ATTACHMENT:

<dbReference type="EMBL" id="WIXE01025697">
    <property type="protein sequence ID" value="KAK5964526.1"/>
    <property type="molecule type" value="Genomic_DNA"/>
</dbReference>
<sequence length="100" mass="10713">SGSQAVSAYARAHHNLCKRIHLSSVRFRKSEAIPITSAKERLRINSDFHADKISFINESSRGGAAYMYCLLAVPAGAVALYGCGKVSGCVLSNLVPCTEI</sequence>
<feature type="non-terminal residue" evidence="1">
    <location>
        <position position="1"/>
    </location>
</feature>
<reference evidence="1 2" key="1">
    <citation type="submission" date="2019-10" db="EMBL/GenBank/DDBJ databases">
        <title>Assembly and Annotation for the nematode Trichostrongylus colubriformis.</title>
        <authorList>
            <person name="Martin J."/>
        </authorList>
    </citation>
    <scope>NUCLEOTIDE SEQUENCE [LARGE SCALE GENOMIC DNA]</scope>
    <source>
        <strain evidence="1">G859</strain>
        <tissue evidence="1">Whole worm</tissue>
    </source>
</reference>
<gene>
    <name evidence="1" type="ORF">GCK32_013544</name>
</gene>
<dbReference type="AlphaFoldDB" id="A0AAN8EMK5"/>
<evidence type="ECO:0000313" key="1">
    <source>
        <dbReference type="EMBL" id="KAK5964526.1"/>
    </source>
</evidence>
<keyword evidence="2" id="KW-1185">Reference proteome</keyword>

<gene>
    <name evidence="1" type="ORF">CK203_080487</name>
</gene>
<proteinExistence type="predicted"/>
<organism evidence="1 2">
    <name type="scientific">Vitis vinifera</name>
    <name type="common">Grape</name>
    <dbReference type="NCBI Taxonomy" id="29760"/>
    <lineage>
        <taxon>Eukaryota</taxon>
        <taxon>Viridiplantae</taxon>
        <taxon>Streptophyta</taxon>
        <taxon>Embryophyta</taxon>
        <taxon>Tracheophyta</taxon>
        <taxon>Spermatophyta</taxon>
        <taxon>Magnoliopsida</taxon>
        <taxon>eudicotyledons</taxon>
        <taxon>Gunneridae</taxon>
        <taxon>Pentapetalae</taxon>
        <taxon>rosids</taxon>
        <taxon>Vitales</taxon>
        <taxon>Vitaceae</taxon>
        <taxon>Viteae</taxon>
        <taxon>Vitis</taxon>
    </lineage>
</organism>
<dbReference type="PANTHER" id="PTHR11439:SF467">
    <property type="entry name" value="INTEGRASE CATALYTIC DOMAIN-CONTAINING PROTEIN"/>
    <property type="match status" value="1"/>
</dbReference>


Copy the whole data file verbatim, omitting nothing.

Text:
<dbReference type="EMBL" id="WIXE01025697">
    <property type="protein sequence ID" value="KAK5964526.1"/>
    <property type="molecule type" value="Genomic_DNA"/>
</dbReference>
<sequence length="100" mass="10713">SGSQAVSAYARAHHNLCKRIHLSSVRFRKSEAIPITSAKERLRINSDFHADKISFINESSRGGAAYMYCLLAVPAGAVALYGCGKVSGCVLSNLVPCTEI</sequence>
<feature type="non-terminal residue" evidence="1">
    <location>
        <position position="1"/>
    </location>
</feature>
<reference evidence="1 2" key="1">
    <citation type="submission" date="2019-10" db="EMBL/GenBank/DDBJ databases">
        <title>Assembly and Annotation for the nematode Trichostrongylus colubriformis.</title>
        <authorList>
            <person name="Martin J."/>
        </authorList>
    </citation>
    <scope>NUCLEOTIDE SEQUENCE [LARGE SCALE GENOMIC DNA]</scope>
    <source>
        <strain evidence="1">G859</strain>
        <tissue evidence="1">Whole worm</tissue>
    </source>
</reference>
<gene>
    <name evidence="1" type="ORF">GCK32_013544</name>
</gene>
<dbReference type="AlphaFoldDB" id="A0AAN8EMK5"/>
<evidence type="ECO:0000313" key="1">
    <source>
        <dbReference type="EMBL" id="KAK5964526.1"/>
    </source>
</evidence>
<keyword evidence="2" id="KW-1185">Reference proteome</keyword>

<gene>
    <name evidence="1" type="ORF">CK203_080487</name>
</gene>
<proteinExistence type="predicted"/>
<organism evidence="1 2">
    <name type="scientific">Vitis vinifera</name>
    <name type="common">Grape</name>
    <dbReference type="NCBI Taxonomy" id="29760"/>
    <lineage>
        <taxon>Eukaryota</taxon>
        <taxon>Viridiplantae</taxon>
        <taxon>Streptophyta</taxon>
        <taxon>Embryophyta</taxon>
        <taxon>Tracheophyta</taxon>
        <taxon>Spermatophyta</taxon>
        <taxon>Magnoliopsida</taxon>
        <taxon>eudicotyledons</taxon>
        <taxon>Gunneridae</taxon>
        <taxon>Pentapetalae</taxon>
        <taxon>rosids</taxon>
        <taxon>Vitales</taxon>
        <taxon>Vitaceae</taxon>
        <taxon>Viteae</taxon>
        <taxon>Vitis</taxon>
    </lineage>
</organism>
<dbReference type="PANTHER" id="PTHR11439:SF467">
    <property type="entry name" value="INTEGRASE CATALYTIC DOMAIN-CONTAINING PROTEIN"/>
    <property type="match status" value="1"/>
</dbReference>